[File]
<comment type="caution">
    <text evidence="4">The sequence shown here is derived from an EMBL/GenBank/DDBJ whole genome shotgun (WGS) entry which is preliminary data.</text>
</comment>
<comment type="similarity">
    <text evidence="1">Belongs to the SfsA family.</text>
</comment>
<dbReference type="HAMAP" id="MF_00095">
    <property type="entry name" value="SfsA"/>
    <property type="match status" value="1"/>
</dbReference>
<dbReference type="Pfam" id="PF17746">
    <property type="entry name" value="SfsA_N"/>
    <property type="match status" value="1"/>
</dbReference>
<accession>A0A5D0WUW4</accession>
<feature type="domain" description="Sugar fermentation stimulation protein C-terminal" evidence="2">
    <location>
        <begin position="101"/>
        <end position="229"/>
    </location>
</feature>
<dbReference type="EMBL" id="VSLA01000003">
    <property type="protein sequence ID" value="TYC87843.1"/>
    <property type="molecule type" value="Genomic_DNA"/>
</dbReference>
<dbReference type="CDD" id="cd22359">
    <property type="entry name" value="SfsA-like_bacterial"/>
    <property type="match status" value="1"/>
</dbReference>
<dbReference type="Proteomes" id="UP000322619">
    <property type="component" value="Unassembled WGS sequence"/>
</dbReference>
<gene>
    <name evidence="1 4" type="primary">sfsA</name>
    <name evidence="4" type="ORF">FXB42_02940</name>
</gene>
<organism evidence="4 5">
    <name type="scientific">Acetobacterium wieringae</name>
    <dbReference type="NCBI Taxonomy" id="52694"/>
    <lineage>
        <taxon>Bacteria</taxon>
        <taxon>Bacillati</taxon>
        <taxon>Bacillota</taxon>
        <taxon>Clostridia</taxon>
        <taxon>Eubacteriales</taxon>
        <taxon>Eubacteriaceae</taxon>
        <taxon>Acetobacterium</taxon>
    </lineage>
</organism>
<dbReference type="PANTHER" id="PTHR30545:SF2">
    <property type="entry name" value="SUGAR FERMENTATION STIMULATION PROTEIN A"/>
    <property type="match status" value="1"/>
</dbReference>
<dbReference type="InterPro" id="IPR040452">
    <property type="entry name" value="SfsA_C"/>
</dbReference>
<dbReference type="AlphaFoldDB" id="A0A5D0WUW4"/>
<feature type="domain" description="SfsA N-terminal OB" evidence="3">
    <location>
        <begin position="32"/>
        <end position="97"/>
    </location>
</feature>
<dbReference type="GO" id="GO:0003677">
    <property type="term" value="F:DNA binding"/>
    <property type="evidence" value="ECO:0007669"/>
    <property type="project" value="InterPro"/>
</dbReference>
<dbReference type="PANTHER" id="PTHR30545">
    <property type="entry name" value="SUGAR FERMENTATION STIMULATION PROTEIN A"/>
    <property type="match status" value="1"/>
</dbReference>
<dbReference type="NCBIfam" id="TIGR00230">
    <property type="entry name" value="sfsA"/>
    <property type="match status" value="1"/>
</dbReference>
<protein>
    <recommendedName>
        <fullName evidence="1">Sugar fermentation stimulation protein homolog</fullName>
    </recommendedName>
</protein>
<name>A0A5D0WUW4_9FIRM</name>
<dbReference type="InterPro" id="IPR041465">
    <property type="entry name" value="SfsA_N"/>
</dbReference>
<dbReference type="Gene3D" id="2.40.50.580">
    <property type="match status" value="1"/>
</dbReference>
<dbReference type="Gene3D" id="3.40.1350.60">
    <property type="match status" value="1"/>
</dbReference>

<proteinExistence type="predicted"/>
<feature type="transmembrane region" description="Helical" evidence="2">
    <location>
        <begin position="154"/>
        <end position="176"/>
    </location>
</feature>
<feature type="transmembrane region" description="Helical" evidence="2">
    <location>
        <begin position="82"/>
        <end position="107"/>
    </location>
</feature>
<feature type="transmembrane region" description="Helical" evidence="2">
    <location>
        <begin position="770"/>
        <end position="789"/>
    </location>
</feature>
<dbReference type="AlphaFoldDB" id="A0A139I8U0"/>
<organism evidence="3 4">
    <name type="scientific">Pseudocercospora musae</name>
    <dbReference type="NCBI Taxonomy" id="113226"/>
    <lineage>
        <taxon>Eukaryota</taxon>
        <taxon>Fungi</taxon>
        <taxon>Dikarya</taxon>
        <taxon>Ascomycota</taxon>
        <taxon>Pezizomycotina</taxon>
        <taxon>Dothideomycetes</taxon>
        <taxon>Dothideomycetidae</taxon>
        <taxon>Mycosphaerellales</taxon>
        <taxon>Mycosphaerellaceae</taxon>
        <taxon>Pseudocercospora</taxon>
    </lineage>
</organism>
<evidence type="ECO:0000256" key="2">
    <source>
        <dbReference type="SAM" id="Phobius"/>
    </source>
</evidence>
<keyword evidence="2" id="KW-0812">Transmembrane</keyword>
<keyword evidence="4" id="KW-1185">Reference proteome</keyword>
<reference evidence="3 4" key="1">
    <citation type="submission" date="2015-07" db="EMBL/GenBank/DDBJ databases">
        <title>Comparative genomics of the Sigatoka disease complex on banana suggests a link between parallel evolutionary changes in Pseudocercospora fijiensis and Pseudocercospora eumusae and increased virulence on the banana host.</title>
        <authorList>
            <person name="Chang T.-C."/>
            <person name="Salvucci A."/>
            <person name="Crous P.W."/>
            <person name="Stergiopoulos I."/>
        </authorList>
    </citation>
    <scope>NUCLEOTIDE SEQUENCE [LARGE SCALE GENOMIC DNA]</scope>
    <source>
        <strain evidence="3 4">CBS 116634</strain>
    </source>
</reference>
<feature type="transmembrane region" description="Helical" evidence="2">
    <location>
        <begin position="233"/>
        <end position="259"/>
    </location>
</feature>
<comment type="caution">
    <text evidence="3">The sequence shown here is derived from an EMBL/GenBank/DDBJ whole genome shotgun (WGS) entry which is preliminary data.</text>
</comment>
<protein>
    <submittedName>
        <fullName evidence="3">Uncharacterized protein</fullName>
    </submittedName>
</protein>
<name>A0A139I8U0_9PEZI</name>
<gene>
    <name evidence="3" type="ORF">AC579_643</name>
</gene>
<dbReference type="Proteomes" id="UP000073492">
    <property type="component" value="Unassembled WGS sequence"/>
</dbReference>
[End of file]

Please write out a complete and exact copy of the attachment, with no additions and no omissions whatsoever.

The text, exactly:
<comment type="caution">
    <text evidence="4">The sequence shown here is derived from an EMBL/GenBank/DDBJ whole genome shotgun (WGS) entry which is preliminary data.</text>
</comment>
<comment type="similarity">
    <text evidence="1">Belongs to the SfsA family.</text>
</comment>
<dbReference type="HAMAP" id="MF_00095">
    <property type="entry name" value="SfsA"/>
    <property type="match status" value="1"/>
</dbReference>
<dbReference type="Pfam" id="PF17746">
    <property type="entry name" value="SfsA_N"/>
    <property type="match status" value="1"/>
</dbReference>
<accession>A0A5D0WUW4</accession>
<feature type="domain" description="Sugar fermentation stimulation protein C-terminal" evidence="2">
    <location>
        <begin position="101"/>
        <end position="229"/>
    </location>
</feature>
<dbReference type="EMBL" id="VSLA01000003">
    <property type="protein sequence ID" value="TYC87843.1"/>
    <property type="molecule type" value="Genomic_DNA"/>
</dbReference>
<dbReference type="CDD" id="cd22359">
    <property type="entry name" value="SfsA-like_bacterial"/>
    <property type="match status" value="1"/>
</dbReference>
<dbReference type="Proteomes" id="UP000322619">
    <property type="component" value="Unassembled WGS sequence"/>
</dbReference>
<gene>
    <name evidence="1 4" type="primary">sfsA</name>
    <name evidence="4" type="ORF">FXB42_02940</name>
</gene>
<organism evidence="4 5">
    <name type="scientific">Acetobacterium wieringae</name>
    <dbReference type="NCBI Taxonomy" id="52694"/>
    <lineage>
        <taxon>Bacteria</taxon>
        <taxon>Bacillati</taxon>
        <taxon>Bacillota</taxon>
        <taxon>Clostridia</taxon>
        <taxon>Eubacteriales</taxon>
        <taxon>Eubacteriaceae</taxon>
        <taxon>Acetobacterium</taxon>
    </lineage>
</organism>
<dbReference type="PANTHER" id="PTHR30545:SF2">
    <property type="entry name" value="SUGAR FERMENTATION STIMULATION PROTEIN A"/>
    <property type="match status" value="1"/>
</dbReference>
<dbReference type="InterPro" id="IPR040452">
    <property type="entry name" value="SfsA_C"/>
</dbReference>
<dbReference type="AlphaFoldDB" id="A0A5D0WUW4"/>
<feature type="domain" description="SfsA N-terminal OB" evidence="3">
    <location>
        <begin position="32"/>
        <end position="97"/>
    </location>
</feature>
<dbReference type="GO" id="GO:0003677">
    <property type="term" value="F:DNA binding"/>
    <property type="evidence" value="ECO:0007669"/>
    <property type="project" value="InterPro"/>
</dbReference>
<dbReference type="PANTHER" id="PTHR30545">
    <property type="entry name" value="SUGAR FERMENTATION STIMULATION PROTEIN A"/>
    <property type="match status" value="1"/>
</dbReference>
<dbReference type="NCBIfam" id="TIGR00230">
    <property type="entry name" value="sfsA"/>
    <property type="match status" value="1"/>
</dbReference>
<protein>
    <recommendedName>
        <fullName evidence="1">Sugar fermentation stimulation protein homolog</fullName>
    </recommendedName>
</protein>
<name>A0A5D0WUW4_9FIRM</name>
<dbReference type="InterPro" id="IPR041465">
    <property type="entry name" value="SfsA_N"/>
</dbReference>
<dbReference type="Gene3D" id="2.40.50.580">
    <property type="match status" value="1"/>
</dbReference>
<dbReference type="Gene3D" id="3.40.1350.60">
    <property type="match status" value="1"/>
</dbReference>

<proteinExistence type="predicted"/>
<feature type="transmembrane region" description="Helical" evidence="2">
    <location>
        <begin position="154"/>
        <end position="176"/>
    </location>
</feature>
<feature type="transmembrane region" description="Helical" evidence="2">
    <location>
        <begin position="82"/>
        <end position="107"/>
    </location>
</feature>
<feature type="transmembrane region" description="Helical" evidence="2">
    <location>
        <begin position="770"/>
        <end position="789"/>
    </location>
</feature>
<dbReference type="AlphaFoldDB" id="A0A139I8U0"/>
<organism evidence="3 4">
    <name type="scientific">Pseudocercospora musae</name>
    <dbReference type="NCBI Taxonomy" id="113226"/>
    <lineage>
        <taxon>Eukaryota</taxon>
        <taxon>Fungi</taxon>
        <taxon>Dikarya</taxon>
        <taxon>Ascomycota</taxon>
        <taxon>Pezizomycotina</taxon>
        <taxon>Dothideomycetes</taxon>
        <taxon>Dothideomycetidae</taxon>
        <taxon>Mycosphaerellales</taxon>
        <taxon>Mycosphaerellaceae</taxon>
        <taxon>Pseudocercospora</taxon>
    </lineage>
</organism>
<evidence type="ECO:0000256" key="2">
    <source>
        <dbReference type="SAM" id="Phobius"/>
    </source>
</evidence>
<keyword evidence="2" id="KW-0812">Transmembrane</keyword>
<keyword evidence="4" id="KW-1185">Reference proteome</keyword>
<reference evidence="3 4" key="1">
    <citation type="submission" date="2015-07" db="EMBL/GenBank/DDBJ databases">
        <title>Comparative genomics of the Sigatoka disease complex on banana suggests a link between parallel evolutionary changes in Pseudocercospora fijiensis and Pseudocercospora eumusae and increased virulence on the banana host.</title>
        <authorList>
            <person name="Chang T.-C."/>
            <person name="Salvucci A."/>
            <person name="Crous P.W."/>
            <person name="Stergiopoulos I."/>
        </authorList>
    </citation>
    <scope>NUCLEOTIDE SEQUENCE [LARGE SCALE GENOMIC DNA]</scope>
    <source>
        <strain evidence="3 4">CBS 116634</strain>
    </source>
</reference>
<feature type="transmembrane region" description="Helical" evidence="2">
    <location>
        <begin position="233"/>
        <end position="259"/>
    </location>
</feature>
<comment type="caution">
    <text evidence="3">The sequence shown here is derived from an EMBL/GenBank/DDBJ whole genome shotgun (WGS) entry which is preliminary data.</text>
</comment>
<protein>
    <submittedName>
        <fullName evidence="3">Uncharacterized protein</fullName>
    </submittedName>
</protein>
<name>A0A139I8U0_9PEZI</name>
<gene>
    <name evidence="3" type="ORF">AC579_643</name>
</gene>
<dbReference type="Proteomes" id="UP000073492">
    <property type="component" value="Unassembled WGS sequence"/>
</dbReference>